How to Use the Full Crimp Grip

An Essential Climbing Hand Grip

An arm using climbing handholds on a rock

Stewart M. Green

The full crimp grip is one of the best rock climbing grips and hand positions for holding onto small, narrow handholds when you're facing climbing. It's an aggressive and powerful hand position that usually feels secure on thin edges. The power, however, comes at a price since it places the highest force loads on your finger joints and tendons, giving the full crimp grip a high injury potential.

Full Crimps Stress Your Fingers

If you use the full crimp a lot you risk developing chronic finger injuries that may never completely heal. It's best to limit the use of the full crimp to situations when no other hand position will work. Also use extreme care when training on artificial walls in indoor climbing gyms so you don't stress your fingers on crimp holds.

Use Full Crimps on Narrow Edges

The full crimp grip is best used on fingertip handholds that are squarely cut and have a slight recess or incut that allows you to dig your fingertips into the hold. You'll often find these holds on granite and limestone cliffs.

How to Do a Full Crimp Grip

To do the full crimp, place the pads of your fingertips on a handhold's edge and curl your fingers so that the second joint is sharply flexed. Secure the crimp by pressing your thumb on top of the index finger's fingernail and locking it in place. Using the thumb lock helps your pulling power and makes the crimp more powerful. If you don't use your thumb in this position and let it press against the side of your index finger, you are using the half crimp grip position.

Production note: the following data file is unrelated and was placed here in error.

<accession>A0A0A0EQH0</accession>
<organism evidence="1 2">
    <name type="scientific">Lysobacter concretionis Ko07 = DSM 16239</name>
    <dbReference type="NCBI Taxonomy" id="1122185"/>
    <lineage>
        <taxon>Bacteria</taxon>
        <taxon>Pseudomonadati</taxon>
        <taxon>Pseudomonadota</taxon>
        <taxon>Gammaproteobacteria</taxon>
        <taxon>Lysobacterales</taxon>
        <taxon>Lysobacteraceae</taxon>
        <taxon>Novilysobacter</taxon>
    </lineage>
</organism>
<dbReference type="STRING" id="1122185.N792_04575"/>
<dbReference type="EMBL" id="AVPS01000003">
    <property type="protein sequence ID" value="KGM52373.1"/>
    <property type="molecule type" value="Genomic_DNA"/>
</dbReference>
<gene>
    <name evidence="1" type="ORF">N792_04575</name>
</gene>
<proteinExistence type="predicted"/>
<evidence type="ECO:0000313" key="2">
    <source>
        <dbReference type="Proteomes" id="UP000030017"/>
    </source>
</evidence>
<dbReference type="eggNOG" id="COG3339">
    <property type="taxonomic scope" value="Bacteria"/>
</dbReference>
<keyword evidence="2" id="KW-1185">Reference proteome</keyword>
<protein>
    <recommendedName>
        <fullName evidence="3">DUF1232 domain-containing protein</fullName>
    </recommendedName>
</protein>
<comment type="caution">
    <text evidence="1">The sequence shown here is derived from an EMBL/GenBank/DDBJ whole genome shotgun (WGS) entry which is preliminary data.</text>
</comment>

Avoid Long-Term Finger Injuries

Avoid long-term nagging injuries to the joints, tendons, and muscles in your fingers by using the full crimp grip only when absolutely necessary. Sustained crimping can and will damage not only your fingers but also your climbing career. If you tweak a finger while crimping, rest for however many days it takes for the finger to feel better. Also, avoid using full crimps at your local climbing gym. Many gym routes use small handholds to make a route more difficult rather than using creative route-setting. These routes set you up for debilitating finger injuries.

Don't Mask Finger Pain With Ibuprofen

If you do injure a finger while crimping, don't mask the pain the next day by popping a handful of ibuprofen or other pain relieving medications and then go climbing. The medication masks the pain that should be telling you "Stop!" If you don't stop, you risk permanently damaging your fingers and never climbing hard routes again.